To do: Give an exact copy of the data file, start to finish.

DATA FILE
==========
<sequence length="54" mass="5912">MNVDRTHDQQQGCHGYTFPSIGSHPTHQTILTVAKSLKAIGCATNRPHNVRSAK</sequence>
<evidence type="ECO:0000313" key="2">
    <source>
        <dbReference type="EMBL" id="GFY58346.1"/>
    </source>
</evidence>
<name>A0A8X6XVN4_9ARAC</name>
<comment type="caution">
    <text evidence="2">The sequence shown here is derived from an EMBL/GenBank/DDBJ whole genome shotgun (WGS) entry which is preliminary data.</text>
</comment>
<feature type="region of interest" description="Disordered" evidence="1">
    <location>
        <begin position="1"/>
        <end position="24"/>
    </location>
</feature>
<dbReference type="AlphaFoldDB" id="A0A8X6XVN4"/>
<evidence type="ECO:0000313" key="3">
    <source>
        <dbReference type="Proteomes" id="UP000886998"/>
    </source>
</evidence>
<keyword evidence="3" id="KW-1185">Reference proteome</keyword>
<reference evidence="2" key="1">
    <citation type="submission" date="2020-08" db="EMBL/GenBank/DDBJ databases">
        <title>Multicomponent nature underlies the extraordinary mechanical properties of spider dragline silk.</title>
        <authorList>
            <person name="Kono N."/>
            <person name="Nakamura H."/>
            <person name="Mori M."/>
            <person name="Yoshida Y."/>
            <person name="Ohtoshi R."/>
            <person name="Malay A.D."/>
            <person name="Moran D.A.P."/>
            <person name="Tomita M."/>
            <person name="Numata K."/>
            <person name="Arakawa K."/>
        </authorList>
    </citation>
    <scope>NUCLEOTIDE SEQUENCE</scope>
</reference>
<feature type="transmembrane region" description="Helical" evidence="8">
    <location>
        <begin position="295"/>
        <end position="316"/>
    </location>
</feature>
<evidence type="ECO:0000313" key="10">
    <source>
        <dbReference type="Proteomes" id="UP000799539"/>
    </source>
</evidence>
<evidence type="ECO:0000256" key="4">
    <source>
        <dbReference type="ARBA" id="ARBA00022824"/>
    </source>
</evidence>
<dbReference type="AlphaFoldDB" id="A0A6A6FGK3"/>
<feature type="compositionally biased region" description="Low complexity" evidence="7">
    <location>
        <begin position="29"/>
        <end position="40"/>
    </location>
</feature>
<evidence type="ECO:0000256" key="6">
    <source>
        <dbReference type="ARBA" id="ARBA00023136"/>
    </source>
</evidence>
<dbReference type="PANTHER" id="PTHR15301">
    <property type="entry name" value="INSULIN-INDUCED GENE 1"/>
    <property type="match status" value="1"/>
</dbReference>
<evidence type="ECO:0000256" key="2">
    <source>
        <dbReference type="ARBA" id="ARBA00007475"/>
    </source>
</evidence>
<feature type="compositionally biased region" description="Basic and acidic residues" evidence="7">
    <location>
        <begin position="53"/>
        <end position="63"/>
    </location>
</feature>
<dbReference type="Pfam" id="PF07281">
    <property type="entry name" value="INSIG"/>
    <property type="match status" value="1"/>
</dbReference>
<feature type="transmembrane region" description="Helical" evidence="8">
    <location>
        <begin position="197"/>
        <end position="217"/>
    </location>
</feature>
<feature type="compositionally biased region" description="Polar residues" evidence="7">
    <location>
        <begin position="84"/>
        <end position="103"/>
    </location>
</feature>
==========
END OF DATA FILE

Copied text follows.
<sequence length="54" mass="5912">MNVDRTHDQQQGCHGYTFPSIGSHPTHQTILTVAKSLKAIGCATNRPHNVRSAK</sequence>
<evidence type="ECO:0000313" key="2">
    <source>
        <dbReference type="EMBL" id="GFY58346.1"/>
    </source>
</evidence>
<name>A0A8X6XVN4_9ARAC</name>
<comment type="caution">
    <text evidence="2">The sequence shown here is derived from an EMBL/GenBank/DDBJ whole genome shotgun (WGS) entry which is preliminary data.</text>
</comment>
<feature type="region of interest" description="Disordered" evidence="1">
    <location>
        <begin position="1"/>
        <end position="24"/>
    </location>
</feature>
<dbReference type="AlphaFoldDB" id="A0A8X6XVN4"/>
<evidence type="ECO:0000313" key="3">
    <source>
        <dbReference type="Proteomes" id="UP000886998"/>
    </source>
</evidence>
<keyword evidence="3" id="KW-1185">Reference proteome</keyword>
<reference evidence="2" key="1">
    <citation type="submission" date="2020-08" db="EMBL/GenBank/DDBJ databases">
        <title>Multicomponent nature underlies the extraordinary mechanical properties of spider dragline silk.</title>
        <authorList>
            <person name="Kono N."/>
            <person name="Nakamura H."/>
            <person name="Mori M."/>
            <person name="Yoshida Y."/>
            <person name="Ohtoshi R."/>
            <person name="Malay A.D."/>
            <person name="Moran D.A.P."/>
            <person name="Tomita M."/>
            <person name="Numata K."/>
            <person name="Arakawa K."/>
        </authorList>
    </citation>
    <scope>NUCLEOTIDE SEQUENCE</scope>
</reference>
<feature type="transmembrane region" description="Helical" evidence="8">
    <location>
        <begin position="295"/>
        <end position="316"/>
    </location>
</feature>
<evidence type="ECO:0000313" key="10">
    <source>
        <dbReference type="Proteomes" id="UP000799539"/>
    </source>
</evidence>
<evidence type="ECO:0000256" key="4">
    <source>
        <dbReference type="ARBA" id="ARBA00022824"/>
    </source>
</evidence>
<dbReference type="AlphaFoldDB" id="A0A6A6FGK3"/>
<feature type="compositionally biased region" description="Low complexity" evidence="7">
    <location>
        <begin position="29"/>
        <end position="40"/>
    </location>
</feature>
<evidence type="ECO:0000256" key="6">
    <source>
        <dbReference type="ARBA" id="ARBA00023136"/>
    </source>
</evidence>
<dbReference type="PANTHER" id="PTHR15301">
    <property type="entry name" value="INSULIN-INDUCED GENE 1"/>
    <property type="match status" value="1"/>
</dbReference>
<evidence type="ECO:0000256" key="2">
    <source>
        <dbReference type="ARBA" id="ARBA00007475"/>
    </source>
</evidence>
<feature type="compositionally biased region" description="Basic and acidic residues" evidence="7">
    <location>
        <begin position="53"/>
        <end position="63"/>
    </location>
</feature>
<dbReference type="Pfam" id="PF07281">
    <property type="entry name" value="INSIG"/>
    <property type="match status" value="1"/>
</dbReference>
<feature type="transmembrane region" description="Helical" evidence="8">
    <location>
        <begin position="197"/>
        <end position="217"/>
    </location>
</feature>
<feature type="compositionally biased region" description="Polar residues" evidence="7">
    <location>
        <begin position="84"/>
        <end position="103"/>
    </location>
</feature>